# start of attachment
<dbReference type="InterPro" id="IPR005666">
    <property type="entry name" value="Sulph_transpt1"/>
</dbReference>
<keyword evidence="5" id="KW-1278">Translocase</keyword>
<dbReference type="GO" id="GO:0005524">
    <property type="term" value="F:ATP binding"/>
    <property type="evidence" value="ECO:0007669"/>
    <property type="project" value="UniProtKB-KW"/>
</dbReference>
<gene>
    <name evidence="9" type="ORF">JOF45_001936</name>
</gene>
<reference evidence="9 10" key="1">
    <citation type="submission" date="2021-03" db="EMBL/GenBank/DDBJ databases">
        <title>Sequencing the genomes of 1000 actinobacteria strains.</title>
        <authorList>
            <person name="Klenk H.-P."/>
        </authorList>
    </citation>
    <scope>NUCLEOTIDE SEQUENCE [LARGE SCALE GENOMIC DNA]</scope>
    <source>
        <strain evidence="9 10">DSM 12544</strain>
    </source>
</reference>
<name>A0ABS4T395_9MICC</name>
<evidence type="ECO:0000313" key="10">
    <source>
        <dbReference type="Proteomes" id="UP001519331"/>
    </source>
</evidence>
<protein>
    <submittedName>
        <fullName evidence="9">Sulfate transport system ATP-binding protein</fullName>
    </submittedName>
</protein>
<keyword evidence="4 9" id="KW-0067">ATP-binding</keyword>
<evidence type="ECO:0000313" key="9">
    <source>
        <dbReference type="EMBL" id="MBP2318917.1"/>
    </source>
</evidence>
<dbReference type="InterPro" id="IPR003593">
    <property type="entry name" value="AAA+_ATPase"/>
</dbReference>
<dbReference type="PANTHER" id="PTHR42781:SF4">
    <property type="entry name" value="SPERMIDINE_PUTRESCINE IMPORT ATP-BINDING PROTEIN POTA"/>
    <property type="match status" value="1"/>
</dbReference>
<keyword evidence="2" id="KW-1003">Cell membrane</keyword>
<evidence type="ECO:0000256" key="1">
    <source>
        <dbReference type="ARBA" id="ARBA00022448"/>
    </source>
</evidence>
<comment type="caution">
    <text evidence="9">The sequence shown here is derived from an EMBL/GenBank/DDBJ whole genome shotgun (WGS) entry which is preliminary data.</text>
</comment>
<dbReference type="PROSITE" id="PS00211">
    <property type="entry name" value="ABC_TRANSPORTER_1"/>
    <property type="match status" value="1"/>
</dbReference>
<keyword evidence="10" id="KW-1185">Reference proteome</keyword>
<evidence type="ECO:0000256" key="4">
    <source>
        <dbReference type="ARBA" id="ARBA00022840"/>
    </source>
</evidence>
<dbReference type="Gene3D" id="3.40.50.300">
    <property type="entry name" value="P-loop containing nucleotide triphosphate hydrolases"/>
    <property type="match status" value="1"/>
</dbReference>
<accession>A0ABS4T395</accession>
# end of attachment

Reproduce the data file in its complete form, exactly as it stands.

<dbReference type="InterPro" id="IPR005666">
    <property type="entry name" value="Sulph_transpt1"/>
</dbReference>
<keyword evidence="5" id="KW-1278">Translocase</keyword>
<dbReference type="GO" id="GO:0005524">
    <property type="term" value="F:ATP binding"/>
    <property type="evidence" value="ECO:0007669"/>
    <property type="project" value="UniProtKB-KW"/>
</dbReference>
<gene>
    <name evidence="9" type="ORF">JOF45_001936</name>
</gene>
<reference evidence="9 10" key="1">
    <citation type="submission" date="2021-03" db="EMBL/GenBank/DDBJ databases">
        <title>Sequencing the genomes of 1000 actinobacteria strains.</title>
        <authorList>
            <person name="Klenk H.-P."/>
        </authorList>
    </citation>
    <scope>NUCLEOTIDE SEQUENCE [LARGE SCALE GENOMIC DNA]</scope>
    <source>
        <strain evidence="9 10">DSM 12544</strain>
    </source>
</reference>
<name>A0ABS4T395_9MICC</name>
<evidence type="ECO:0000313" key="10">
    <source>
        <dbReference type="Proteomes" id="UP001519331"/>
    </source>
</evidence>
<protein>
    <submittedName>
        <fullName evidence="9">Sulfate transport system ATP-binding protein</fullName>
    </submittedName>
</protein>
<keyword evidence="4 9" id="KW-0067">ATP-binding</keyword>
<evidence type="ECO:0000313" key="9">
    <source>
        <dbReference type="EMBL" id="MBP2318917.1"/>
    </source>
</evidence>
<dbReference type="InterPro" id="IPR003593">
    <property type="entry name" value="AAA+_ATPase"/>
</dbReference>
<dbReference type="PANTHER" id="PTHR42781:SF4">
    <property type="entry name" value="SPERMIDINE_PUTRESCINE IMPORT ATP-BINDING PROTEIN POTA"/>
    <property type="match status" value="1"/>
</dbReference>
<keyword evidence="2" id="KW-1003">Cell membrane</keyword>
<evidence type="ECO:0000256" key="1">
    <source>
        <dbReference type="ARBA" id="ARBA00022448"/>
    </source>
</evidence>
<comment type="caution">
    <text evidence="9">The sequence shown here is derived from an EMBL/GenBank/DDBJ whole genome shotgun (WGS) entry which is preliminary data.</text>
</comment>
<dbReference type="PROSITE" id="PS00211">
    <property type="entry name" value="ABC_TRANSPORTER_1"/>
    <property type="match status" value="1"/>
</dbReference>
<keyword evidence="10" id="KW-1185">Reference proteome</keyword>
<evidence type="ECO:0000256" key="4">
    <source>
        <dbReference type="ARBA" id="ARBA00022840"/>
    </source>
</evidence>
<dbReference type="Gene3D" id="3.40.50.300">
    <property type="entry name" value="P-loop containing nucleotide triphosphate hydrolases"/>
    <property type="match status" value="1"/>
</dbReference>
<accession>A0ABS4T395</accession>